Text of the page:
Feb. 23, 2012 at 1:22 PM ET
According to a new study from Department of Psychology at North Carolina State University's Gains Through Gaming laboratory, it has been discovered that the popular massively multiplayer online game World of Warcraft can potentially help some older adults with cognitive functions.
As Venture Beat reports, Dr. Anne Collins McLaughlin, assistant professor of psychology at the university and co-director of the lab, explains:
"We chose World of Warcraft because it has attributes we felt may produce benefits – it is a cognitively challenging game in a socially interactive environment that presents users with novel situations."
Two areas that saw improvement, among those who scored poorly in tests prior, was focus and spatial ability. The study promised of a group of 60 to 77-year olds who played "World of Warcraft" at home for approximately 14 hours, and over the course of 2 weeks. Their cognitive abilities were then tested a group that didn't play "WoW."
Test score comparisons indicate that the gaming group saw a much greater increase in cognitive functioning, though the overall effect varied depending on each person's baseline score. Dr. Jason Allaire, an associate professor of psychology at the university and who also co-directs Gains Through Gaming, states:
"The people who needed it most – those who performed the worst on the initial testing – saw the most improvement."
Venture Beat also points out how the test showed no change for participants when it came to sharpening memory. The entire study, entitled "Individual differences in response to cognitive training: Using a multi-modal, attentionally demanding game-based intervention for older adults" can be acquired here.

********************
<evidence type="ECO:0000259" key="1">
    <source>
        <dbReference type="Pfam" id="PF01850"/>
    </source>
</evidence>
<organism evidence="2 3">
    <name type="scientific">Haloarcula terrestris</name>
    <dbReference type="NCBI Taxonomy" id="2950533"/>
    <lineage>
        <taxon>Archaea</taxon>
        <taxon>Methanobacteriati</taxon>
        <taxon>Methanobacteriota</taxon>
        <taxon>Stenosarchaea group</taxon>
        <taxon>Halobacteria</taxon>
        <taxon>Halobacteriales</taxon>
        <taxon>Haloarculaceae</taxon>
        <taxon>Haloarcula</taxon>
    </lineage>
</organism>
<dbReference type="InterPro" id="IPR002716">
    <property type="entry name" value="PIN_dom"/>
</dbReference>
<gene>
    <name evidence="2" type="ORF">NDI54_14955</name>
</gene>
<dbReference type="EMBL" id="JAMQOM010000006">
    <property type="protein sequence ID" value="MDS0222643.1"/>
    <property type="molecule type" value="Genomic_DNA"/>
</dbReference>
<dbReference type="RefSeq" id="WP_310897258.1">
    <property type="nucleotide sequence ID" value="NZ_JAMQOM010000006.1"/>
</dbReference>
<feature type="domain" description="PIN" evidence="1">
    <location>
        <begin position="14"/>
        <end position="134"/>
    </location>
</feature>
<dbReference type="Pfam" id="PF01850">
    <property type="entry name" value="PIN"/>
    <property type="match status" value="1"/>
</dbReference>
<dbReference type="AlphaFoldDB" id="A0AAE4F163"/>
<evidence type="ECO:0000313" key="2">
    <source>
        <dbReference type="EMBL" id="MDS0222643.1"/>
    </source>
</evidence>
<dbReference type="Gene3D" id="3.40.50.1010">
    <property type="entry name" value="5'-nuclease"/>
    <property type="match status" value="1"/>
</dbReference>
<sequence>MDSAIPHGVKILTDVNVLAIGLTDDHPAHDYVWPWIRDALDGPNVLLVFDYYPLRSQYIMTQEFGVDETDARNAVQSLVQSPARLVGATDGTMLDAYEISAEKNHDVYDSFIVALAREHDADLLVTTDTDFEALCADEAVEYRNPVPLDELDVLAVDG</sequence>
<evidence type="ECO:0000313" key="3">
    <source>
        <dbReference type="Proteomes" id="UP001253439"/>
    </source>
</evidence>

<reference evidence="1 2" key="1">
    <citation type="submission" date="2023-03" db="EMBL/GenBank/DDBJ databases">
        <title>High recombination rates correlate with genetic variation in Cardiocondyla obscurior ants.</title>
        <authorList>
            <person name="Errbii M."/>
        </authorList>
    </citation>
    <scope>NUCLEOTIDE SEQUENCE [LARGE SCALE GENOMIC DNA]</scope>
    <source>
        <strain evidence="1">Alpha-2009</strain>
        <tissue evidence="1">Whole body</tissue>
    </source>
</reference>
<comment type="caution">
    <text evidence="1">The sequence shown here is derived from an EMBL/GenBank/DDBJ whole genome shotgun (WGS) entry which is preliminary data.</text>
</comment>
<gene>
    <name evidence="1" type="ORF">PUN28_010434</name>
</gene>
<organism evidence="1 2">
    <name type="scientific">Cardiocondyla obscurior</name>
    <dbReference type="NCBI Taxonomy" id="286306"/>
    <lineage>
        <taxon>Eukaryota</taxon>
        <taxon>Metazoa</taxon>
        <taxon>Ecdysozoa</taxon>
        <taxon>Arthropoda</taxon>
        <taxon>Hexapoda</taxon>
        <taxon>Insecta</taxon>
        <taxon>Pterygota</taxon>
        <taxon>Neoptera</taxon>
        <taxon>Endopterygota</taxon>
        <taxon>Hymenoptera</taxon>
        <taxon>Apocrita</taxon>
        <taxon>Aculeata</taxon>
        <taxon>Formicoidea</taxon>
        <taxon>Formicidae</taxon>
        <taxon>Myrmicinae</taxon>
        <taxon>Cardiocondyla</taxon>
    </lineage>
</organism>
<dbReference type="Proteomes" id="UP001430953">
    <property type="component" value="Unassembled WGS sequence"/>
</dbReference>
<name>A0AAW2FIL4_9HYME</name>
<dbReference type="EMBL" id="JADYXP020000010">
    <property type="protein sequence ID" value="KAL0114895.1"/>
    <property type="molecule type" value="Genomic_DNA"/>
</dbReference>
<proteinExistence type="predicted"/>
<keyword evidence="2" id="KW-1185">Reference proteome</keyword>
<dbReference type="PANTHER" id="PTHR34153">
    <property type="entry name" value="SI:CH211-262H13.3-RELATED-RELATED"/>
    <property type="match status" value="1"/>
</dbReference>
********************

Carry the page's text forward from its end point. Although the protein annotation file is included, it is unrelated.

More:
In recent years, casual gaming advocates have championed their virtues, especially in connection with the elderly. It has been argued that they need them the most-primarily games that encourage physical movement, like the activities offered in "Wii Sports," or ones that sharpen the mind via problem solving, as in "Brain Age," both areas that the older adults need the most help with according to most experts.
So it is amusing to discover that a game that is mostly associated with a hardcore audience, one that has traditionally shunned casual offerings, has been cited in such a study and proven to be beneficial for such an unexpected demographic.
Matthew Hawkins is an NYC-based game journalist who has also written for EGM, GameSetWatch, Gamasutra, Giant Robot, and numerous others. He also self-publishes his own game culture zine, is part of Attract Mode, and co-hosts The Fangamer Podcast. You can keep tabs on him via Twitter, or his personal home-base, FORT90.com.